Currently, radiographic measurements, as described by Pollard et al., are used to appropriately size the meniscus. As a consistent relationship exists between meniscal size and bony landmarks, most tissue banks currently size the meniscus with tibial plateau width and length measurements ( Fig. 3.1 ). Sizing using MRI is reserved for cases that are not as well defined because MRI for graft size matching often underestimates meniscus length and width. We recommend using radiographs for meniscal sizing to prevent some of these potential complications.
In addition to imaging, a diagnostic arthroscopy is useful to obtain a better understanding of the pathology in the patient’s knee and aid in proper surgical planning. In all cases except when a recent (last 6 months) arthroscopy has been performed, we perform a diagnostic arthroscopy to assess the state of the femoral and tibial cartilage and confirm a majority of the meniscus is incompetent or missing.
Once sizing is complete, the appropriate preservation technique is selected based on the tissue bank. Meniscal allografts are ideally harvested within 24 hours after death and frozen. Although other graft preservation methods are used, fresh-frozen remains the most commonly used allograft preservation method. Graft shrinkage has been reported, which can alter the accuracy of meniscal sizing and compromise the outcome, so careful evaluation of your tissue bank protocols are essential because specific techniques can vary between tissue banks. Cryopreservation was found to induce significant apoptotic cell death in meniscal tissue, with a reported cell viability of only 10-40%. Furthermore, the storage of the graft itself after harvest and before transplantation must be scrutinized because a high number of freeze-thaw cycles may be detrimental to graft function. Our ideal technique is a meniscus harvest within 24 hours after death and preservation using the fresh-frozen technique because in many cases this gives the best viability and allows for proper surgical planning.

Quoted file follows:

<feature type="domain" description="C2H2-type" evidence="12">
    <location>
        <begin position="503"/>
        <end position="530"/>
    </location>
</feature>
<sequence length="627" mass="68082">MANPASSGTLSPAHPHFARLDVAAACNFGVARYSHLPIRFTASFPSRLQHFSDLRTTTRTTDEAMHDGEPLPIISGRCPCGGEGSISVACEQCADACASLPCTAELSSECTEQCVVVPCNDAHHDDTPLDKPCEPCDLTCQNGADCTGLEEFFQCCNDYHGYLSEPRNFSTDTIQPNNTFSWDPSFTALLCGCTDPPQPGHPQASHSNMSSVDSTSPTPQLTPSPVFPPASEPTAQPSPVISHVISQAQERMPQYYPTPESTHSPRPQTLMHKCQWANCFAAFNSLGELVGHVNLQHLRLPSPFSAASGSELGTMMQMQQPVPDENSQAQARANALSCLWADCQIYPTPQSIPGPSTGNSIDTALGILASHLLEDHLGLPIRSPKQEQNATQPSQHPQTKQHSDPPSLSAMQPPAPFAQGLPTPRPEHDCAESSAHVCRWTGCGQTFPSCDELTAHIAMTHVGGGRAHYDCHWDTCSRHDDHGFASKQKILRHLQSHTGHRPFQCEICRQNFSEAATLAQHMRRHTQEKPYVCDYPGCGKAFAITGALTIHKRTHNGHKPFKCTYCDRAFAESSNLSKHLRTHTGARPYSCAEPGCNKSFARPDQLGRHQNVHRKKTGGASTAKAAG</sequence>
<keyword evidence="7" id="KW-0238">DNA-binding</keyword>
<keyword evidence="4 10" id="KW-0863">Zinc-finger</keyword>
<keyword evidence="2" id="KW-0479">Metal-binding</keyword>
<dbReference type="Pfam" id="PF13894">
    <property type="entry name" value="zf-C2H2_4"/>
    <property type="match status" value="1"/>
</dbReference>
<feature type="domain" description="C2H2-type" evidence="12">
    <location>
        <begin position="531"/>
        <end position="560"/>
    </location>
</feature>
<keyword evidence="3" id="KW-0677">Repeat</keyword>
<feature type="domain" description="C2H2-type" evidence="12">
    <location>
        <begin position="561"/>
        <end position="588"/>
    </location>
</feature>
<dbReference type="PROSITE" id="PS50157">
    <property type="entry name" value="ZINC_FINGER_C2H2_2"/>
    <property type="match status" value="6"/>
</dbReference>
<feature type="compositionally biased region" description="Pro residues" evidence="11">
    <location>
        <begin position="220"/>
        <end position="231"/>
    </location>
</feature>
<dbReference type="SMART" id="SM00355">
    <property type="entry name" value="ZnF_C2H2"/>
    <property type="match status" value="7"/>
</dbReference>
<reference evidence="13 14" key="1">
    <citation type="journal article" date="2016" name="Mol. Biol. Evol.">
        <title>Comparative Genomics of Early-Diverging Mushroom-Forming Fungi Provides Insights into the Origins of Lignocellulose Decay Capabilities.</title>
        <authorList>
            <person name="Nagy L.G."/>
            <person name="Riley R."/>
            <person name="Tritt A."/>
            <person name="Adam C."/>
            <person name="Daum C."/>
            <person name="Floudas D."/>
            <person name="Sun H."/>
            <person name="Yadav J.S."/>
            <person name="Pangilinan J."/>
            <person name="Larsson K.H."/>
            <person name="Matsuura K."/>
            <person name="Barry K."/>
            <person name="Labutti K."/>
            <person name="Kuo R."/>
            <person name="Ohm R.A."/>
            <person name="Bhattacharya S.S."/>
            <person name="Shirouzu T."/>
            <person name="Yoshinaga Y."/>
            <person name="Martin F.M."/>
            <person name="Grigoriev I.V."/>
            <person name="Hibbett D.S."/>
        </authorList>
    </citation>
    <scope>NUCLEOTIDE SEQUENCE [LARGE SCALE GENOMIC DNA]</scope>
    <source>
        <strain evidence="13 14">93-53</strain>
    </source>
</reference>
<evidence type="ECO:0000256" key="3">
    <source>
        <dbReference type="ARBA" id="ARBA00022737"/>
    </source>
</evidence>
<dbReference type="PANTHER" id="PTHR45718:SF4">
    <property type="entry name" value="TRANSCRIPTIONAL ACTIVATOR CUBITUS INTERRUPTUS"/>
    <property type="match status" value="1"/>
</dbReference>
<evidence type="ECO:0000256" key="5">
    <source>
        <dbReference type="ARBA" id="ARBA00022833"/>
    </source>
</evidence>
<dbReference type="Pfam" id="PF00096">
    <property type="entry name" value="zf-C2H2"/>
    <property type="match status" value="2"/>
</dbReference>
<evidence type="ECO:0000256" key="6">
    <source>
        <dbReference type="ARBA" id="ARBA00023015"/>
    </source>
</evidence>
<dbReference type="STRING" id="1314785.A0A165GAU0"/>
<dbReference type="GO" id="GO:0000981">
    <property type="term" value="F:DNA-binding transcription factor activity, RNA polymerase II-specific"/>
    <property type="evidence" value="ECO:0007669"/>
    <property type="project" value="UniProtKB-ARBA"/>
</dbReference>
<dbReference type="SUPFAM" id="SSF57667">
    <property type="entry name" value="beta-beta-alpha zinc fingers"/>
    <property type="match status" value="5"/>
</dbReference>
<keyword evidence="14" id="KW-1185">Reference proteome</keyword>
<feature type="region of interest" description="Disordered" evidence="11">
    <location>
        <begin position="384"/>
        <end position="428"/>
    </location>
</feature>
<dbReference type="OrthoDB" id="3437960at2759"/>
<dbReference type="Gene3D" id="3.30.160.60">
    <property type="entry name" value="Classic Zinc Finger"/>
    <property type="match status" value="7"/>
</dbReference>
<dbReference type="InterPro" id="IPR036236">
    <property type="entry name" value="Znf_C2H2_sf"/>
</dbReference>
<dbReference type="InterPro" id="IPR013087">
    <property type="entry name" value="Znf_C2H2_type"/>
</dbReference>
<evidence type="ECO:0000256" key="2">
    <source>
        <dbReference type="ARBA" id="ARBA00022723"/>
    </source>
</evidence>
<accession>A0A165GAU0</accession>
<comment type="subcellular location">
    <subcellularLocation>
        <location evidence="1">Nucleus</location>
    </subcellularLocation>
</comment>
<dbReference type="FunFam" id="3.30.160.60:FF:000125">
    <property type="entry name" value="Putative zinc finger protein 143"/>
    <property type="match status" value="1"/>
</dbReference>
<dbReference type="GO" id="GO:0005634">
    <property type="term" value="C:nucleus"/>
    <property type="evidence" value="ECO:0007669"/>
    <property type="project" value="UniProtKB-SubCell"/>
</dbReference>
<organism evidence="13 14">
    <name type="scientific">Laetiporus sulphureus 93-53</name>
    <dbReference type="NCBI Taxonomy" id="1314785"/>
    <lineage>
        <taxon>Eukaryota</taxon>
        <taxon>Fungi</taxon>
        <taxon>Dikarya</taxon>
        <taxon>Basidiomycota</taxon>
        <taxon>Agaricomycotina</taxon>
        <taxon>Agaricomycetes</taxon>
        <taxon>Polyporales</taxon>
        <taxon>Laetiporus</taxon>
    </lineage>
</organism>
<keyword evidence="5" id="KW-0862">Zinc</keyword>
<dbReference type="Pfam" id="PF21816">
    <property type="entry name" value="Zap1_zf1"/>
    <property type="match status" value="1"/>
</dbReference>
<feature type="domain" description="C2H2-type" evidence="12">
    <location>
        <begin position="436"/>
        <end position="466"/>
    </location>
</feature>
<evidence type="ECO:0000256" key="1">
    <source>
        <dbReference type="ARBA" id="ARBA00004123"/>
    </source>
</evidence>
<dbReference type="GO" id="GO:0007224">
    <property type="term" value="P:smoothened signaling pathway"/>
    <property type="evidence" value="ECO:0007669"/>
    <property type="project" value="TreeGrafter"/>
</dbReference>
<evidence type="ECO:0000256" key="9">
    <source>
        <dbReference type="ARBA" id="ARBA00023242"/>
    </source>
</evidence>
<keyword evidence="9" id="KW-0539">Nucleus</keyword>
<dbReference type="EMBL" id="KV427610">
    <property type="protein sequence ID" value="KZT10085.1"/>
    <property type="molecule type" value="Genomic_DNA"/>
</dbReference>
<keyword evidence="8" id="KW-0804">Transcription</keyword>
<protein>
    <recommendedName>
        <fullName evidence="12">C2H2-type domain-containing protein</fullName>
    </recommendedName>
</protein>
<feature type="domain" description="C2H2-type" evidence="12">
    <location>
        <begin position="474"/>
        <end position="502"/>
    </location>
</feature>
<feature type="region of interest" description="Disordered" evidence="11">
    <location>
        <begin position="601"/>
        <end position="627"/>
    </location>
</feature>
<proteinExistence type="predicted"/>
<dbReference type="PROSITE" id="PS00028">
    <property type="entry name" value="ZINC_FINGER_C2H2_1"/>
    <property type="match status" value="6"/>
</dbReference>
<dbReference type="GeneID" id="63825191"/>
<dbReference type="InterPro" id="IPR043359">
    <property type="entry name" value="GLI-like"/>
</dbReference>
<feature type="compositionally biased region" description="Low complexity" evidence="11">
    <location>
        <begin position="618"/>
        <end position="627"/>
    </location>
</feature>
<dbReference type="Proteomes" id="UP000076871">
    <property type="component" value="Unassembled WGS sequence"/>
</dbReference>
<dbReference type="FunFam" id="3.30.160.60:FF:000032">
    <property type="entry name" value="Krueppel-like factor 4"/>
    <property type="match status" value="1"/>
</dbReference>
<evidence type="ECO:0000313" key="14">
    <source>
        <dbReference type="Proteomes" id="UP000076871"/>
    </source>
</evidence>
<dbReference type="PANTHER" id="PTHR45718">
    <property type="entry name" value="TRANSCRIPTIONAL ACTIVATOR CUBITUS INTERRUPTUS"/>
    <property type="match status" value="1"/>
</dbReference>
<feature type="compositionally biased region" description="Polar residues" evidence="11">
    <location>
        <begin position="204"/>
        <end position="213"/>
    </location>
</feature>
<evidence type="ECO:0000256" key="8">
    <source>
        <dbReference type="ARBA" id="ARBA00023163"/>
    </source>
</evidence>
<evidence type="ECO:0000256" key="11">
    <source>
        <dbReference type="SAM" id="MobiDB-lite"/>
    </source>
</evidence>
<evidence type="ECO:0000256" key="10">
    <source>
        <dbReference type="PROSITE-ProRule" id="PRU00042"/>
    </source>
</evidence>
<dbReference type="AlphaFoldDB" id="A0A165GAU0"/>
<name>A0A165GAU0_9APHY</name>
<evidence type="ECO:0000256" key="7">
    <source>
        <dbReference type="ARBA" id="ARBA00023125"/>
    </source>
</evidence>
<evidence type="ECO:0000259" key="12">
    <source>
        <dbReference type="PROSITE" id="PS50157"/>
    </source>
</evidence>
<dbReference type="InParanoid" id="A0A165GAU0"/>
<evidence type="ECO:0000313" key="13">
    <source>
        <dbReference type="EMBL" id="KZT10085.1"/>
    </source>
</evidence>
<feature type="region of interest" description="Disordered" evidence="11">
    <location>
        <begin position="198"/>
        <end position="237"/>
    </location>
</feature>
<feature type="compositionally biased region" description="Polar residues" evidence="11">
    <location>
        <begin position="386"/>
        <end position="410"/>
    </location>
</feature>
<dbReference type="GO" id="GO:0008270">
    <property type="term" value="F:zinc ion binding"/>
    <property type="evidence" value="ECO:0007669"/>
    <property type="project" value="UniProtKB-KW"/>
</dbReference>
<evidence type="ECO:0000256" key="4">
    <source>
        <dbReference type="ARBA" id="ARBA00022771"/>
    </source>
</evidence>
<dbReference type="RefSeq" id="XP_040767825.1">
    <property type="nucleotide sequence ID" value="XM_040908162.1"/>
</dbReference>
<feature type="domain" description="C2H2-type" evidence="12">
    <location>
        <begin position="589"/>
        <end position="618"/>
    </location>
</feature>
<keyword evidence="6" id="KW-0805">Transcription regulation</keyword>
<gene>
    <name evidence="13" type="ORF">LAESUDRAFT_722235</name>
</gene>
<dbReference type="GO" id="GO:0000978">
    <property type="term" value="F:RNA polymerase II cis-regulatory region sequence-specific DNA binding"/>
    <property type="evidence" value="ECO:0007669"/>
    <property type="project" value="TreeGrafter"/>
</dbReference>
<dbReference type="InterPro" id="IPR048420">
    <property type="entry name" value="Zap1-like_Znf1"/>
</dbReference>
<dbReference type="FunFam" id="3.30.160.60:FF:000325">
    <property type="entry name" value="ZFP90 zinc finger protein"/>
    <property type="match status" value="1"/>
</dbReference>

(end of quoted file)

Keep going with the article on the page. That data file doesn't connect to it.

Intraoperative (Slot) Technique and Potential Complications
Numerous complications can occur during the procedure, and an in-depth understanding of surgical anatomy is necessary. In addition, the type of complication that can arise is based on specific techniques and if concomitant procedures are used.
For a MAT slot technique, surgical landmarks include the patella, patellar tendon, tibial plateau, and fibular head. During the posterolateral approach or a lateral MAT, structures most at risk during the procedure include the peroneal nerve and lateral collateral ligament. For the posteromedial approach, the saphenous nerve is most at risk. Also, needle passage during the meniscocapsular repair can injure the posterior neurovascular bundle. One more devastating complication is tibial vein or arterial perforation. This can occur with preparation of the slot, and is most likely to occur with lateral MAT given the anatomy of the arteries and vein.